The core of the CARBAFIN technology is explained in this short video that has been released recently!
The core of the CARBAFIN technology is explained in this short video that has been released recently!
The CARBAFIN team of UGent reported a successful application of engineered enzymes for the production of cellotriose! Cellotriose belongs to the group of cellodextrins, compounds that have the potential to act as prebiotics. Currently, cellodextrins are synthesized from cellulose by the chemical procedures that result in a complex mixture of oligosaccharides.
The idea within CARBAFIN is to produce cellotriose, believed to be the most potent component in the mixture, by an enzymatic bottom-up approach that would enable its defined synthesis. Cellotriose is composed of 3 glucose-units. Two bacterial strains (Cellulomonas uda and Clostridium cellulosi) provide the most promising enzyme candidates, which can be applied in a one-pot reaction. In the first step, enzyme number 1 (cellobiose phosphorylase, CBP) from Cellulomonas uda assembles two elements to produce cellobiose. Then, enzyme number 2 (cellodextrin phosphorylase, CDP) from Clostridium cellulosi elongates cellobiose by other glucose units to produce the three-piece compound, cellotriose but also larger cello-oligosaccharides.
In the recent paper, a special focus is given to the CBP enzyme and its improved variant that can synthesize cellotriose on its own. It represents a crucial step in enabling further research and commercial exploitation of cellotriose.
Cellodextrins are functional carbohydrates that are expected to be promising water-soluble dietary fibres. They can act as a prebiotic ingredient and, therefore, have a positive effect on health: Prebiotics are stimulating the immune system, regulating the gastrointestinal function or preventing from carcinogenesis for example. An important criterium for prebiotic components is that they are not digested by humans. Cello-oligosaccharides (COS), also known as cellodextrin meet this requirement and are, therefore, one of the main target products of the CARBAFIN project.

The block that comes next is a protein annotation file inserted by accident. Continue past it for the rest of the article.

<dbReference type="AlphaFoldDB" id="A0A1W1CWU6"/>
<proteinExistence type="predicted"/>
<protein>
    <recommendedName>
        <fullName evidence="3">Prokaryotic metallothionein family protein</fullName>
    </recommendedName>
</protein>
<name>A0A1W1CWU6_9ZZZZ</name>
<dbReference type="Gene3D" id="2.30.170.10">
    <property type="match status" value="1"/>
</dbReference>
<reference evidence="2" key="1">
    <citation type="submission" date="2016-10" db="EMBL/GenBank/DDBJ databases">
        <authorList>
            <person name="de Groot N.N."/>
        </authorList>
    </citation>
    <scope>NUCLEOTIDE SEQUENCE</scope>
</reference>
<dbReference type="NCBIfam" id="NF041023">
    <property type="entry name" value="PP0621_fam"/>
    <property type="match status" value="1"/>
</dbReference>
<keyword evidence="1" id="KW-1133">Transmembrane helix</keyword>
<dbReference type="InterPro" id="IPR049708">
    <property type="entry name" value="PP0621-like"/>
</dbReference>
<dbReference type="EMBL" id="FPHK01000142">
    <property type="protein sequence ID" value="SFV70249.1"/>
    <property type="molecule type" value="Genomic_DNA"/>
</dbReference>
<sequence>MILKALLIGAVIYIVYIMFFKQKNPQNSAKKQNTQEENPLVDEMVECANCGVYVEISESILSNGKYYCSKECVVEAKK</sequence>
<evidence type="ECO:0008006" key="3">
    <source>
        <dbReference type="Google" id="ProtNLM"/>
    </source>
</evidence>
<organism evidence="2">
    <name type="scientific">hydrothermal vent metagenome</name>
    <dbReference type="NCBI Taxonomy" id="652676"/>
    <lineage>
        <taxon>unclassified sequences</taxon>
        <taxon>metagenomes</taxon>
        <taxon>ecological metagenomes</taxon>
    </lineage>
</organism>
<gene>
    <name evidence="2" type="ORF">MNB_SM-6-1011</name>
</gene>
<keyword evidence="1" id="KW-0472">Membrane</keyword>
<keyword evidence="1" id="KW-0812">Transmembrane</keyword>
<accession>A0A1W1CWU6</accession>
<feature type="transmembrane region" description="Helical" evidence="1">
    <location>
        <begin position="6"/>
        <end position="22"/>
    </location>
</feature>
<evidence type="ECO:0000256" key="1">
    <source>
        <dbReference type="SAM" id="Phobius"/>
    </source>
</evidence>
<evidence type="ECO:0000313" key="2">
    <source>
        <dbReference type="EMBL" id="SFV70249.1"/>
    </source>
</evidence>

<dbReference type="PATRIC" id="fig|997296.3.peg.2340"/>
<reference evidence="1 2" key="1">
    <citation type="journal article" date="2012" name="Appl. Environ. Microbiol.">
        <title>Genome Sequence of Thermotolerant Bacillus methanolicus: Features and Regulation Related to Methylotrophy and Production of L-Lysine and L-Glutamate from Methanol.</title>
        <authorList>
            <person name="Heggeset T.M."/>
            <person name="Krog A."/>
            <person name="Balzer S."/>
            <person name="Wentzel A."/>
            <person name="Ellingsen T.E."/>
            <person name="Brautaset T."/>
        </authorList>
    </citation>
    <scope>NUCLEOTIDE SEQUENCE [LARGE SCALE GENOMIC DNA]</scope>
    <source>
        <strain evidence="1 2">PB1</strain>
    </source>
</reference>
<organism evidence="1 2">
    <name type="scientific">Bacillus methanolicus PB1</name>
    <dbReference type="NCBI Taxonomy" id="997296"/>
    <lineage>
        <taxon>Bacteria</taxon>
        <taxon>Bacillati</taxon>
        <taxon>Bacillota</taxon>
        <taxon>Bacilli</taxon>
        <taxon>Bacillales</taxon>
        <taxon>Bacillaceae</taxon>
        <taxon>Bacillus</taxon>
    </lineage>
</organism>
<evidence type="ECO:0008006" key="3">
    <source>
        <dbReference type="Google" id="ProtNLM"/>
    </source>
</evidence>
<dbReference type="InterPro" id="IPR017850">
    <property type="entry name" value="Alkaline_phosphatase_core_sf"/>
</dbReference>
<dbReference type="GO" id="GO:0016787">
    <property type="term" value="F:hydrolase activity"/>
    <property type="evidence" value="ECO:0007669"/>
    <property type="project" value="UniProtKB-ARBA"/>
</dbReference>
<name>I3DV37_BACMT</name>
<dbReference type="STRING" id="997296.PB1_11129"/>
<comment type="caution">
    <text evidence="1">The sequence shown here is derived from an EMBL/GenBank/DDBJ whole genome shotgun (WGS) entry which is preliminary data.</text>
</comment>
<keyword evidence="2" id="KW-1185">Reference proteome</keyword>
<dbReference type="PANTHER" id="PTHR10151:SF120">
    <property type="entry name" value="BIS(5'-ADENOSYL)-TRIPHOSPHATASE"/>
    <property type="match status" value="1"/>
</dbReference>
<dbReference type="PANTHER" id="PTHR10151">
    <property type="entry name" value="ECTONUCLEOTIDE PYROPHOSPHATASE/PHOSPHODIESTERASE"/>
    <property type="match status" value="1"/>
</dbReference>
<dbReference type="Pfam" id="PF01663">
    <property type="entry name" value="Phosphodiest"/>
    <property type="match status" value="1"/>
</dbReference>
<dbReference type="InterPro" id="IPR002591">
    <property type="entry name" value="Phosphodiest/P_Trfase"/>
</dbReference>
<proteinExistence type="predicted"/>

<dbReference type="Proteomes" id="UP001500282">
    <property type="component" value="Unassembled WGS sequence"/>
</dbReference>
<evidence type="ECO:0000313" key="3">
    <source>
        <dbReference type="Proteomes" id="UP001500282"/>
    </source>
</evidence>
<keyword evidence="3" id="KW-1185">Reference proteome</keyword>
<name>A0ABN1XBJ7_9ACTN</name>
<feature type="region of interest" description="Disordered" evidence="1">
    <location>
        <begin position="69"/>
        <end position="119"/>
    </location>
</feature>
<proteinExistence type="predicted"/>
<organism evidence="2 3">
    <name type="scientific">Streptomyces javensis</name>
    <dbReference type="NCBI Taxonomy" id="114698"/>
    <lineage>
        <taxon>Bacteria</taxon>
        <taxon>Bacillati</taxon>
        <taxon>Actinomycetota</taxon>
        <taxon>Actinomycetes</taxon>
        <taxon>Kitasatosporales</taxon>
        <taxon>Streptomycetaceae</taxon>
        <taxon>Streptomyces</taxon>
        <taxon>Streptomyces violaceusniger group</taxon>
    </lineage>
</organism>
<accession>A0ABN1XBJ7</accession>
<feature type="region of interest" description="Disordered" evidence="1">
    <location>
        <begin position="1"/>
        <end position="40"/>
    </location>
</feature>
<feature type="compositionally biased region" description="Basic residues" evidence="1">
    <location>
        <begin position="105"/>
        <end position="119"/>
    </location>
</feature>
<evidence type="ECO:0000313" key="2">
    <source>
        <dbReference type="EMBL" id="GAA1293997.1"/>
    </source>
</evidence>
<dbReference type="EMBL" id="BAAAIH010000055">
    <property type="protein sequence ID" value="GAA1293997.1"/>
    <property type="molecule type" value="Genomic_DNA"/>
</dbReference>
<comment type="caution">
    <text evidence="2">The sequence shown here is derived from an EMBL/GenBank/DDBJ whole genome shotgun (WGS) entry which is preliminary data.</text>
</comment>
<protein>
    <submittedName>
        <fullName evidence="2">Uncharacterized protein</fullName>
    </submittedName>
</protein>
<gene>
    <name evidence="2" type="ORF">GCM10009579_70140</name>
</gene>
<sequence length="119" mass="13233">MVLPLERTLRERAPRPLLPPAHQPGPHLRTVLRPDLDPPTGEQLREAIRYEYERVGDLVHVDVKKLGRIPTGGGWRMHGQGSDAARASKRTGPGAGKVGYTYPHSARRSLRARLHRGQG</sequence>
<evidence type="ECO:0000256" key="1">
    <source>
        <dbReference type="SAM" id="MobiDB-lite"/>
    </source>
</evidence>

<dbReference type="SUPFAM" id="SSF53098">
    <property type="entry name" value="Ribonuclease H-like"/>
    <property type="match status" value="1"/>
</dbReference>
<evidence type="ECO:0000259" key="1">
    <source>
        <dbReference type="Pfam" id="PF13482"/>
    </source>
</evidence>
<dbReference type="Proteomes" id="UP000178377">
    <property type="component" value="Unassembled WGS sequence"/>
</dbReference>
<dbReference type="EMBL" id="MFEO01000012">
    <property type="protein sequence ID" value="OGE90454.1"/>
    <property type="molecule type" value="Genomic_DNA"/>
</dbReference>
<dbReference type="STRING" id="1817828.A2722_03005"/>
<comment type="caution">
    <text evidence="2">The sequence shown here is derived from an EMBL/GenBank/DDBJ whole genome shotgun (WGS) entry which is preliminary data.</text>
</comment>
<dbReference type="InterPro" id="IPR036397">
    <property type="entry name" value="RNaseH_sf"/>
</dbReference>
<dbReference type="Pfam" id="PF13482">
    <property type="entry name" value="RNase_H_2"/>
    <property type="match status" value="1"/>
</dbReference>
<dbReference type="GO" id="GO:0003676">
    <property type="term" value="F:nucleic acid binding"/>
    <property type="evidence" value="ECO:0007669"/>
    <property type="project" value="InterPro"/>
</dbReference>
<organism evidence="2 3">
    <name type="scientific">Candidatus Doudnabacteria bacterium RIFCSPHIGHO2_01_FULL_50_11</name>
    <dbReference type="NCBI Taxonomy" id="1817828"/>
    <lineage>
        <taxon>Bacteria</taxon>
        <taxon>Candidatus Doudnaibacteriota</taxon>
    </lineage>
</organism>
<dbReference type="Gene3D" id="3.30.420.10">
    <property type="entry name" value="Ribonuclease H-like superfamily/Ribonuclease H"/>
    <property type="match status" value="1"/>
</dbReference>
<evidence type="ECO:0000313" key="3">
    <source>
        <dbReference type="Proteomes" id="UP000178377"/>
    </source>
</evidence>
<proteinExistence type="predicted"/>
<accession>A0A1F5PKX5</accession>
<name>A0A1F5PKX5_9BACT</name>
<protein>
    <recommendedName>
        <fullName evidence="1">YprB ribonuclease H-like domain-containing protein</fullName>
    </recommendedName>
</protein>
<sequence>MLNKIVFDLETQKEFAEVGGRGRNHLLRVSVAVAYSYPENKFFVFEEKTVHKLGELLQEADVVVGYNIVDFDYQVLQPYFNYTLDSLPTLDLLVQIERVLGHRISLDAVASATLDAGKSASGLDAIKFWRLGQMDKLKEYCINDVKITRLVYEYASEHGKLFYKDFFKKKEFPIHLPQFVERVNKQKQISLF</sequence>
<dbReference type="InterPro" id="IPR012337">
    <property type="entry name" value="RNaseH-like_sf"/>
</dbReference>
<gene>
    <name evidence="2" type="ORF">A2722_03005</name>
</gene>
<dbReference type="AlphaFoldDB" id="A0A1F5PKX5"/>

The recent publication explains the enzymatic production of COS at larger scale in order to bring the technology that has been proven previously, to the next level and to open the door towards industrial application. The CARBAFIN researchers from acib and TU Graz together with researchers from BOKU demonstrate the soluble COS production to approximately 100 gram per litre in a 20 mL reaction volume. The enzymatic reaction turned out to be very efficient and to provide a product with a very satisfying yield and purity from simple and expedient substrates. The stimulation of growth among probiotic bacteria was also shown.
Cellobiose, the simplest cellodextrin, is one of CARBAFIN’s target products, derived from sugar (glucose) molecules. The biocatalytic production process is divided into two steps:
For a cascade reaction like this, a combined process within one cell would be beneficial. But convincing the cell to do so, comes along with a huge effort of research. The CARBAFIN team was successful in designing an appropriate tool (plasmid) that allows the co-production of the two enzymes in perfect relation to each other. The obtained process and derived knowledge can be easily transferred to other cascadic reactions like this and, therefore, is of broad interest across the whole field of biocatalysis.